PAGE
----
Oct. 30, 2020
Given the US is the largest crude oil producer in the world, it is worth taking a closer look at the potential scenarios that can develop for the region and its exports. We have touched on this subject a few months ago and we always like to take a fresh look and approach and data is refreshed and updated. As with other aspects of the crude markets, we like to focus on the crude balances as it has been demonstrated that they remain a main driving force of exports and imports in a region.
Looking at a high-level picture of crude balances, we expect crude length to grow in Russia and the Middle East within the next five months (Figure 1). The easing of the OPEC+ cuts is one reason. For now we believe that the organization will adhere to their plan since maintaining or extending the cuts could bring some OPEC members to a very difficult economic situation. Another reason is the expected round of refinery maintenance in Russia, which will result in less domestic crude consumed.
At the same time, struggling demand and unfavorable economics will likely lead to crude supply tightening in the US, making domestic crude scarcer for local refiners and exports alike. The difference between the two regions has the potential of closing the gap between Brent and WTI barrel prices as well. For 2021, we forecast a sub-US $2.00 spread between the two grades, another factor that could put the brakes in US crude exports. However, there is a flip side to that.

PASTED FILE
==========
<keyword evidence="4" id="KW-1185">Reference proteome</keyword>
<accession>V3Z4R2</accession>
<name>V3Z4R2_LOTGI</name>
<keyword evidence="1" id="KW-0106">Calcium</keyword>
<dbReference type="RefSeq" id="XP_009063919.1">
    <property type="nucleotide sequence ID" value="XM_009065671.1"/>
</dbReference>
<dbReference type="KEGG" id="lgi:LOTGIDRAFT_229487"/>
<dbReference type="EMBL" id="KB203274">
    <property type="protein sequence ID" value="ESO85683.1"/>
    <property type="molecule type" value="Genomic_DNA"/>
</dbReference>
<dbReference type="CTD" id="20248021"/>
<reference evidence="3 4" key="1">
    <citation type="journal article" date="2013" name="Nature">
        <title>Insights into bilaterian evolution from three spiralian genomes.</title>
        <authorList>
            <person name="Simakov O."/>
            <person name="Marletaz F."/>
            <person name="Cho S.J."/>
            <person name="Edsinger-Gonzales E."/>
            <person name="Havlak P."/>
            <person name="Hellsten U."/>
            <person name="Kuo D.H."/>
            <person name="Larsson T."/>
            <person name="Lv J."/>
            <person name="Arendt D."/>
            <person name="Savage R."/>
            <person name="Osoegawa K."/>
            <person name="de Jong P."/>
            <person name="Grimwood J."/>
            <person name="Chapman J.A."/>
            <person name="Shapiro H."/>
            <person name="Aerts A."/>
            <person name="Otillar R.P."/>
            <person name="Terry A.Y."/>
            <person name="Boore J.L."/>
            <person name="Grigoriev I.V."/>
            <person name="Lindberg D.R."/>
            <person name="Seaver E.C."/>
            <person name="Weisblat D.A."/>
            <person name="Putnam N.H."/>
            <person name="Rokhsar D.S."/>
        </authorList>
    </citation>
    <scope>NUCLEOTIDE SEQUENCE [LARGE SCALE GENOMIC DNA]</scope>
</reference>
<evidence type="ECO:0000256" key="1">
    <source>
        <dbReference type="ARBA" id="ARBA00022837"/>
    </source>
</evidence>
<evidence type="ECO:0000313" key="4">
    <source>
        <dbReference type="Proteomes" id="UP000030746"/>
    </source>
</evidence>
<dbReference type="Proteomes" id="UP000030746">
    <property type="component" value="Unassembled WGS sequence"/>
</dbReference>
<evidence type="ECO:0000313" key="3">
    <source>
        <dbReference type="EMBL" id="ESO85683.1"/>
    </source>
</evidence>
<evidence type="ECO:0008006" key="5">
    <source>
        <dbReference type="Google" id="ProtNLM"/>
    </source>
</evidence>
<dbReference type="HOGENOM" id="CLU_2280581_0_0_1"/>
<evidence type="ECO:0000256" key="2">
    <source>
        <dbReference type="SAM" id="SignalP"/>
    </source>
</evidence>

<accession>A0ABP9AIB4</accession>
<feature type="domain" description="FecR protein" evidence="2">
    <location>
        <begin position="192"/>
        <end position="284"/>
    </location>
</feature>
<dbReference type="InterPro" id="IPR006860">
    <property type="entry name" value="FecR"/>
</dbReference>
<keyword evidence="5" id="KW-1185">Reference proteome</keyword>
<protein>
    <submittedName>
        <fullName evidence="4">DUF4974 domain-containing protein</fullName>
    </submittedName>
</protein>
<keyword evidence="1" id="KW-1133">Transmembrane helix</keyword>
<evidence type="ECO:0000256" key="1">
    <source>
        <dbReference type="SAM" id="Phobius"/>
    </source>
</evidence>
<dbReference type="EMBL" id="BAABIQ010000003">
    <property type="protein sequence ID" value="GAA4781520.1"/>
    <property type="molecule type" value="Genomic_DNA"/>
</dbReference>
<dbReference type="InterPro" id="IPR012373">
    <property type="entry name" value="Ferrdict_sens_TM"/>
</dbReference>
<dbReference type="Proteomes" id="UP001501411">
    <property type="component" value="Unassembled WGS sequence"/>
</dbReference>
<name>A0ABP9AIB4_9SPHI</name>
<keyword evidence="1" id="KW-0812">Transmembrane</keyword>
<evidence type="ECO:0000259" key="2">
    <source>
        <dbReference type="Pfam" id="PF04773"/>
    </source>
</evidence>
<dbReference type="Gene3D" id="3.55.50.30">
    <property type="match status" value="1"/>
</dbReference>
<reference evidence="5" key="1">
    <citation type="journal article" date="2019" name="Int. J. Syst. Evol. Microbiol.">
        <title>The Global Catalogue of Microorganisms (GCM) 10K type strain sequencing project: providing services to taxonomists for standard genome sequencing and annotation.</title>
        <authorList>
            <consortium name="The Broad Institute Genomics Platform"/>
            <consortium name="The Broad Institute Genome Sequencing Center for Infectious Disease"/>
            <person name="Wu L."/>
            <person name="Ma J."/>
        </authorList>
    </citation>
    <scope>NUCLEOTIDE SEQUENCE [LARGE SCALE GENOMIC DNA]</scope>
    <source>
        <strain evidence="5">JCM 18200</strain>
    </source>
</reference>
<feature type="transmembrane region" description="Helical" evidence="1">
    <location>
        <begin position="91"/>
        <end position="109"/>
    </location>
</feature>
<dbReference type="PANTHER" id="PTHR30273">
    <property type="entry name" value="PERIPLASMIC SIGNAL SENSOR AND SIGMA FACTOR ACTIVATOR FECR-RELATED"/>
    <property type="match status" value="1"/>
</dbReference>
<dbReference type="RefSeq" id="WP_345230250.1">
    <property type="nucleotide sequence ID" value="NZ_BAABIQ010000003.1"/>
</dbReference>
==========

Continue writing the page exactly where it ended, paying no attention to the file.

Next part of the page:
The movement of the price differential between Brent and WTI could also work towards eventually freeing up WTI barrels that could become available for exports after an initial slump. The reason is the bulk of the US refining system, which is set up to process heavier crudes. Should Brent and WTI equalize in price per bbl., we do see a reason for US refiners to start importing more heavy sour barrels from the AG, thus allowing for WTI exports to pick up, even if production remains subdued. This is a positive for VLCC tanker demand, considering that it would be based on increasing crude oil supply from the Middle East relative to current output.
Figure 1 – Anticipated Crude Balance Changes by Region
Source: JBC Energy, McQuilling Services